Climbing a Watery Slope

To a tiny insect, a pond’s still surface can present a daunting waterscape. To move from water to land, a water-walking creature may have to scale a steep, slippery slope—the curved edge where water meets leaf, rock, or floating object.

As this water treader approaches a meniscus, its front and rear legs deform the water’s surface to help it move up the slope. Courtesy of Hu and Bush

The larva of the waterlily leaf beetle uses an alternative strategy to scale a slippery meniscus. A poor swimmer, this creature simply arches its back, creating a meniscus at each end. The insect then gets pulled up the slope to a nice, juicy leaf. Courtesy of Hu and Bush

The curvature of a liquid’s surface at a boundary is a consequence of the liquid’s surface tension. The sloped surface marking the border between wet and dry is called the meniscus.

To creatures about a millimeter in length, these slopes appear as frictionless mountains. The insects typically can’t climb them using their normal rowing motions or running gaits. If they try to stride up, they slide back down. Instead, these insects have to rely on a novel form of propulsion that doesn’t require moving their legs back and forth.

That’s what mathematicians David Hu and John Bush of the Massachusetts Institute of Technology discovered when they used high-speed video to capture the meniscus-climbing actions of three types of water-walking insect. The researchers describe their findings in the Sept. 28 Nature.

Two species of water strider, for example, have retractable claws on their front and hind legs that allow them to pull up on the water to create tiny peaks. At the same time, the central pair of legs presses down on the water to form dimples in the surface. Because the insects are small, these peaks and dimples create sufficient force to pull the insects up the slope.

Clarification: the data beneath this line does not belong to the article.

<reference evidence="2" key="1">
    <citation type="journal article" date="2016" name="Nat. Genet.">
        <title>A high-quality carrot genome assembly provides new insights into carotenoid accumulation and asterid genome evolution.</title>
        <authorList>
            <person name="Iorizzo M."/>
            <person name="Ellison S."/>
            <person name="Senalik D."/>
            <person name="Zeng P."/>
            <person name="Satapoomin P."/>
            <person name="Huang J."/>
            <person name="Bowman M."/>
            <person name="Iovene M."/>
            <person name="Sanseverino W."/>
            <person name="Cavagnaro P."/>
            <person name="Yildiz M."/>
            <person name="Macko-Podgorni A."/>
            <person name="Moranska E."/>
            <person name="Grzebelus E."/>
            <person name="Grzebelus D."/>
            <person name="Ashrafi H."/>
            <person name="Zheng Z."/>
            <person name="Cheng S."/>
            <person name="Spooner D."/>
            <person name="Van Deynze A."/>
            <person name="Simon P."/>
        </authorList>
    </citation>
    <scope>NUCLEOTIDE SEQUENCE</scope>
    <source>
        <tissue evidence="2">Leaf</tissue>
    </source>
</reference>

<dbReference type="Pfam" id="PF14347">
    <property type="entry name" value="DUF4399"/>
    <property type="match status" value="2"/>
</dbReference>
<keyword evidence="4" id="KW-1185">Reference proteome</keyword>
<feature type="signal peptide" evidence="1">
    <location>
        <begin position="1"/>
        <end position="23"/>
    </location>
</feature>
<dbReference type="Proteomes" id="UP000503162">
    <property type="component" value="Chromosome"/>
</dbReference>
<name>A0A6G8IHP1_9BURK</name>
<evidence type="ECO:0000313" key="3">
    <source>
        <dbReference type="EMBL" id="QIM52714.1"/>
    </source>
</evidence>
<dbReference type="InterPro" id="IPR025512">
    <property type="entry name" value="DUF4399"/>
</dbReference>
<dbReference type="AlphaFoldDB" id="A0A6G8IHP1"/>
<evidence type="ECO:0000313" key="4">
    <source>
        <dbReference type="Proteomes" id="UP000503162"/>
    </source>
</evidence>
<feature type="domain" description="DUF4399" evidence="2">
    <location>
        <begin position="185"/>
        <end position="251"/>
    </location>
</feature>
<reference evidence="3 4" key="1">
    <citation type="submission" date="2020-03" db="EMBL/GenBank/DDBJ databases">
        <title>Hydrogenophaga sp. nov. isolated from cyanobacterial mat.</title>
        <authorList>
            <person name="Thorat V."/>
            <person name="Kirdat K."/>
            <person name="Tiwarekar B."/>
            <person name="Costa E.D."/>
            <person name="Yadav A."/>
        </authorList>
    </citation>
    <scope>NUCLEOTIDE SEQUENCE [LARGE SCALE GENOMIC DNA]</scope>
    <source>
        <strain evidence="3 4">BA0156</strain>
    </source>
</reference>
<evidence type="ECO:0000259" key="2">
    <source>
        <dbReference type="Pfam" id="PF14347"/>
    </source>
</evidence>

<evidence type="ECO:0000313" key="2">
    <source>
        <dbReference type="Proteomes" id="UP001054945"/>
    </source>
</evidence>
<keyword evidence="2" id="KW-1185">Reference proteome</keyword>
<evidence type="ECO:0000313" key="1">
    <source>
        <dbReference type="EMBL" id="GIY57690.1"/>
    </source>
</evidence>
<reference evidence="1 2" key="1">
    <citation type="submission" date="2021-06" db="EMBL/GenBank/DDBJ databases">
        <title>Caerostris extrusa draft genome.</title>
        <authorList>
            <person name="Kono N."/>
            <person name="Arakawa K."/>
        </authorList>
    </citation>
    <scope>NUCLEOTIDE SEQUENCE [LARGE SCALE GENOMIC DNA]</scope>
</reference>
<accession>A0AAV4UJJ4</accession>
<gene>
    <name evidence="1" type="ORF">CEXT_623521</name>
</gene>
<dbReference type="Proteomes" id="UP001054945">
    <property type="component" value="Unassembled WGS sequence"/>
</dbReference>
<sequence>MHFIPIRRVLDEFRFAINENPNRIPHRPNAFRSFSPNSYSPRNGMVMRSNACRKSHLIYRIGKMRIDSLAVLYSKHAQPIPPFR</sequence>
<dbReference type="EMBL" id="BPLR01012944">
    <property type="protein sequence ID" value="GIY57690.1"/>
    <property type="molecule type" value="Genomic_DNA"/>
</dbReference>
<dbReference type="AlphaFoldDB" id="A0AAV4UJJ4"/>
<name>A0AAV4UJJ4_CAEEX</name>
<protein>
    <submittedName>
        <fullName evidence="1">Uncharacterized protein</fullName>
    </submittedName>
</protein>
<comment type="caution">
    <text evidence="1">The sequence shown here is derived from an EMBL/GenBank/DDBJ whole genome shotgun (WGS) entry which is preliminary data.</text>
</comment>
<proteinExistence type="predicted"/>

In effect, the insect creates tiny menisci with its front and rear legs. Because menisci are attracted to other menisci, the net effect is to pull the insect up the slope at the water’s edge. These creatures can reach speeds as high as 30 body lengths per second.

In technical terms, the insects take advantage of lateral capillary forces that exist between small floating objects, Hu and Bush say. This effect is responsible for the formation of bubble rafts in champagne and the clumping of breakfast cereal in a bowl of milk.

The force of attraction between body and meniscus “wall” depends on the body’s buoyancy and exponentially on its distance from the wall. Because the insect’s front legs are closer to the wall than its rear legs are, the net effect is to propel the insect forward and upward.

In meniscus climbing, the researchers note, instead of moving its legs back and forth, an insect deforms the liquid’s surface, converting muscular strain to the surface energy that powers its ascent.

In the realm of fluid dynamics, few researchers have previously tackled situations that involve surface tension as an important component. The new results and related research may have important applications not only for understanding biolocomotion but also potentially in nanotechnology.

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